Meta: Me, Our Community, and the Job that is Bleacher Nation

Social Navigation

Meta: Me, Our Community, and the Job that is Bleacher Nation


This post is pure, unadulterated meta (i.e., it has to do with Bleacher Nation, itself, and has nothing to do with Cubs news, rumors or commentary). You’ve been warned; but if you’re a fan of BN (or want to know who the “Brett” is that’s writing this piece), you’ll probably want to read on.

I’ve always believed – my own anonymous handle, “Ace,” notwithstanding – that you can build real, meaningful and long-lasting relationships in online communities. Usually it’s a shared belief or fandom that brings and keeps you together, but undoubtedly, it helps to share a little of yourself. Your real self.

So, for those who are inclined to know a little bit more about me, read on. For those who aren’t, that’s fine with me. I do hope you’ll continue to read Bleacher Nation, though.

My name is Brett Taylor, and, for the last four years, I was an attorney at a large, corporate law firm.

I was one of those college kids who was adequately-good-at/moderately-interested-in a variety of things, and so, when it came time to graduate, I took the path of least resistance: more school. Law school, to be precise. I enjoyed writing, as well as the construction and meaning of language, so joining a profession whose frequent purpose is to debate the meaning of the word “the” made some sense to me. And, whatever your idealistic notions when entering law school, if you do well enough to join a large law firm at the end of your three years, you do. So I did.

While there were many things I enjoyed about the practice of law, in time I learned it wasn’t for me. The hours were miserable, the stress was constant, and planning for the future was nearly impossible. Worse, I didn’t like the effect it was having on me as a person. I sometimes joked that I was paid to be a professional asshole, and, too often, the joke proved more accurate than I cared to admit.

So, when my family circumstances changed earlier this year (including the addition of the world’s newest and most ardent Cubs fan (she has no choice in the matter)), it was time to move on. It was time to be more present at home – not just in time spent, but in actual, engaged presence. It was time to get my life back in order.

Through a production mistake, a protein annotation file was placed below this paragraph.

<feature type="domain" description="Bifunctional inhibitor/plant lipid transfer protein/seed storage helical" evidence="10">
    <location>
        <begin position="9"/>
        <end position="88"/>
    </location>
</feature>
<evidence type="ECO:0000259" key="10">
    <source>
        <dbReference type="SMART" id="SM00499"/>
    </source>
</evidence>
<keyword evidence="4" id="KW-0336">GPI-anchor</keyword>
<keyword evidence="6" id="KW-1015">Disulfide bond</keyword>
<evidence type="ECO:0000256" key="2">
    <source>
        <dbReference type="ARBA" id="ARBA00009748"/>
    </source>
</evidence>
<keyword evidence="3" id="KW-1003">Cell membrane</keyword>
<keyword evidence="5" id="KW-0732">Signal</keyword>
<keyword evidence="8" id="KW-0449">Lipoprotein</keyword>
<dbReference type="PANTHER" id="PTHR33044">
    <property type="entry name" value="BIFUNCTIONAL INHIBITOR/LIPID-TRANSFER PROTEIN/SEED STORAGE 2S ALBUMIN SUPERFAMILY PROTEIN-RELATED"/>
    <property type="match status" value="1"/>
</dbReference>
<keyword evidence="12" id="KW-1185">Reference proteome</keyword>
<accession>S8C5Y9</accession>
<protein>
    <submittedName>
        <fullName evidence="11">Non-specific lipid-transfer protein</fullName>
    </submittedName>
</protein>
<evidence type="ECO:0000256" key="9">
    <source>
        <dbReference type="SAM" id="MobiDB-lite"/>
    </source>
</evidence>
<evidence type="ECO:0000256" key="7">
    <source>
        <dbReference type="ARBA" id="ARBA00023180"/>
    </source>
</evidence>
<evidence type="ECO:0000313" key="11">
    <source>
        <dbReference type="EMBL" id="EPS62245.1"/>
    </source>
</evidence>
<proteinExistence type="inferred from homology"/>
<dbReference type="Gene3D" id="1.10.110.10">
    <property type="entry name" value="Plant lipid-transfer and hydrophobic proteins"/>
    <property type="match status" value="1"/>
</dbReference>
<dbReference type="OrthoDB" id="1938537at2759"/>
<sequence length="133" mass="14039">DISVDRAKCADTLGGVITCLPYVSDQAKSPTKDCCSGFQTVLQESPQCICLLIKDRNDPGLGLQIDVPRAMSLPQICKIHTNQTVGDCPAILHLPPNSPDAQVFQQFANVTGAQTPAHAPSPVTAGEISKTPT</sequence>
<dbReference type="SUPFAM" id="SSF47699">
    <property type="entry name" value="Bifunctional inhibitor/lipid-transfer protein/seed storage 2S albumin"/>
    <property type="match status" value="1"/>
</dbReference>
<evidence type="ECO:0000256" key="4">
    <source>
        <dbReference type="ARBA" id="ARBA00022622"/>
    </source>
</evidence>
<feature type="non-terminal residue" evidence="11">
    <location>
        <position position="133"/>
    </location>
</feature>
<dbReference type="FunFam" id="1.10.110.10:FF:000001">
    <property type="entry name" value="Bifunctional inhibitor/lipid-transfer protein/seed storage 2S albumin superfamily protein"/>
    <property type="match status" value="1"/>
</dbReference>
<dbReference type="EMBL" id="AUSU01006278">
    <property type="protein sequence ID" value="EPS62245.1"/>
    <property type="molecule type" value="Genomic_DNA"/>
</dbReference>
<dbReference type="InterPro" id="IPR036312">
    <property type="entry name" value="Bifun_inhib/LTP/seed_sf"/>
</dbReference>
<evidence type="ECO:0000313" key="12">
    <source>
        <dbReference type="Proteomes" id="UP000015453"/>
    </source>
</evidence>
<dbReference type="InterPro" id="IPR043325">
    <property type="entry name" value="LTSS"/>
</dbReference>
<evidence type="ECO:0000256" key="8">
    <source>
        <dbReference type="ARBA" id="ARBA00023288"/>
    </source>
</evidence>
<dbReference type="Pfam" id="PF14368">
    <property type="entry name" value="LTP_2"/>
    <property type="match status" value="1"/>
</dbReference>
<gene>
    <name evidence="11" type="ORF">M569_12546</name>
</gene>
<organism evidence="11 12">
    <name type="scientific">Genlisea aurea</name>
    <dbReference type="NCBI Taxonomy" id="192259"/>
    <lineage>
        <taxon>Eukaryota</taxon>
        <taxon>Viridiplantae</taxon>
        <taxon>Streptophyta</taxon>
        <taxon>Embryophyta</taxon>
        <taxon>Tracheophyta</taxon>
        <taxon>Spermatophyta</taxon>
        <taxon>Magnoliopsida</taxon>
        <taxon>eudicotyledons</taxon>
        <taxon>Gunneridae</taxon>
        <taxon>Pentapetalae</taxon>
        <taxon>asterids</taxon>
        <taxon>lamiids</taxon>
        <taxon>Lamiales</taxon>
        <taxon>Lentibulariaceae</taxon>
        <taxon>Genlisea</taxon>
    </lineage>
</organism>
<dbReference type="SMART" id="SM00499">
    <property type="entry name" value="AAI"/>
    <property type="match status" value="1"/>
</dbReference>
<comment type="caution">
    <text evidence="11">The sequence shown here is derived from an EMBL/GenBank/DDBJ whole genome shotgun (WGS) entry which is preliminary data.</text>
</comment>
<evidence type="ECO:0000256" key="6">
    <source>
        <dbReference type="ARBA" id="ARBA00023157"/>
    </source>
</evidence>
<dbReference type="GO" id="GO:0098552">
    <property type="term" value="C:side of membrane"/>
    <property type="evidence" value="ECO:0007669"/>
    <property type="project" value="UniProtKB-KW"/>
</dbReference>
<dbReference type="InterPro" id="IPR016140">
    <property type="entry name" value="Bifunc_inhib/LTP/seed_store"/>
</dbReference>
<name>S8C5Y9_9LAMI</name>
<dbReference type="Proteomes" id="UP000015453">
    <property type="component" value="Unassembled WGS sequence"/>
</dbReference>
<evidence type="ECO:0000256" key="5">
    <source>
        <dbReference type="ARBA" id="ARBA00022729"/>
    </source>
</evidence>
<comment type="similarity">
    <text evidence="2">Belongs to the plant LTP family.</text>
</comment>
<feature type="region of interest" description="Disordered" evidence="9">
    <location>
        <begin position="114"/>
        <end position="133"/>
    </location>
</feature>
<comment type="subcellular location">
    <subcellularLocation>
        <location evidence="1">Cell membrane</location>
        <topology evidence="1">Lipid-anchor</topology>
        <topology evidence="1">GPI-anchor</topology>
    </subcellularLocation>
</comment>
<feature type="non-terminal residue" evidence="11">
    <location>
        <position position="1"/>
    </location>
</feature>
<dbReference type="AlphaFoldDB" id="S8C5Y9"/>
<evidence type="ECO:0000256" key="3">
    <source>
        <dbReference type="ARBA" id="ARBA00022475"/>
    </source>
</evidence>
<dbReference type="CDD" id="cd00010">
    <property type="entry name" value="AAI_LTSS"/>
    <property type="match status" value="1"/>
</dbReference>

And along with becoming a full-time dad, I decided to give writing a more concerted go. Bleacher Nation has always been a hobby of mine – something I did in my spare time for fun. But now I’d like to make it something more. I’d like to make it a job.

So, this is what I do now. My name is Brett Taylor, and I write about the Chicago Cubs. It’s a dream job if I’ve ever heard of one, and I consider myself very fortunate to have this opportunity. It doesn’t pay much, but I’m hoping that with a rededicated effort, I might be able to squeak out a living. So please don’t crucify me about the ads – I’ve tried to make them as innocuous as possible.

Why the name dropping?

I suppose I just figured that, if I’m going to make this my job, I should be myself. Until today, I wrote from the comfort of an anonymous handle not because I intended to use it as a shield (for which “anonymous” Internet types are too frequently criticized), but instead because I always assumed no one would care who I am. The who doesn’t matter. The writing matters.

But I think I was wrong, at least in part. It’s not that I think I’m so important as to matter, but I do now think that the who affects the writing. It gives it context. Color. Personality. So you may see a little bit more of me in my writing around here (not so much as to be obnoxious), including my real name. And you can still call me Ace if it really bothers you.

Thanks, as always, for reading. I look forward to continuing to bring you the latest Cubs rumors, news and analysis. I also look forward to implementing “community” features that will improve the experience around here. But, please don’t be impatient – I’m going to take my time and make sure I do it right. You’d be surprised at how few good integrated blog/commenting/user profile/message board software packages there are out there.

So, with that all said, I look forward to continuing to build real, meaningful and long-lasting relationships in our corner of the Cublogoverse.

At least until the Cubs finally win it all, and the Earth collapses in on itself like a dying star.


Author: Brett Taylor

Brett Taylor is the Editor and Lead Writer at Bleacher Nation, and you can find him on Twitter at @BleacherNation and @Brett_A_Taylor.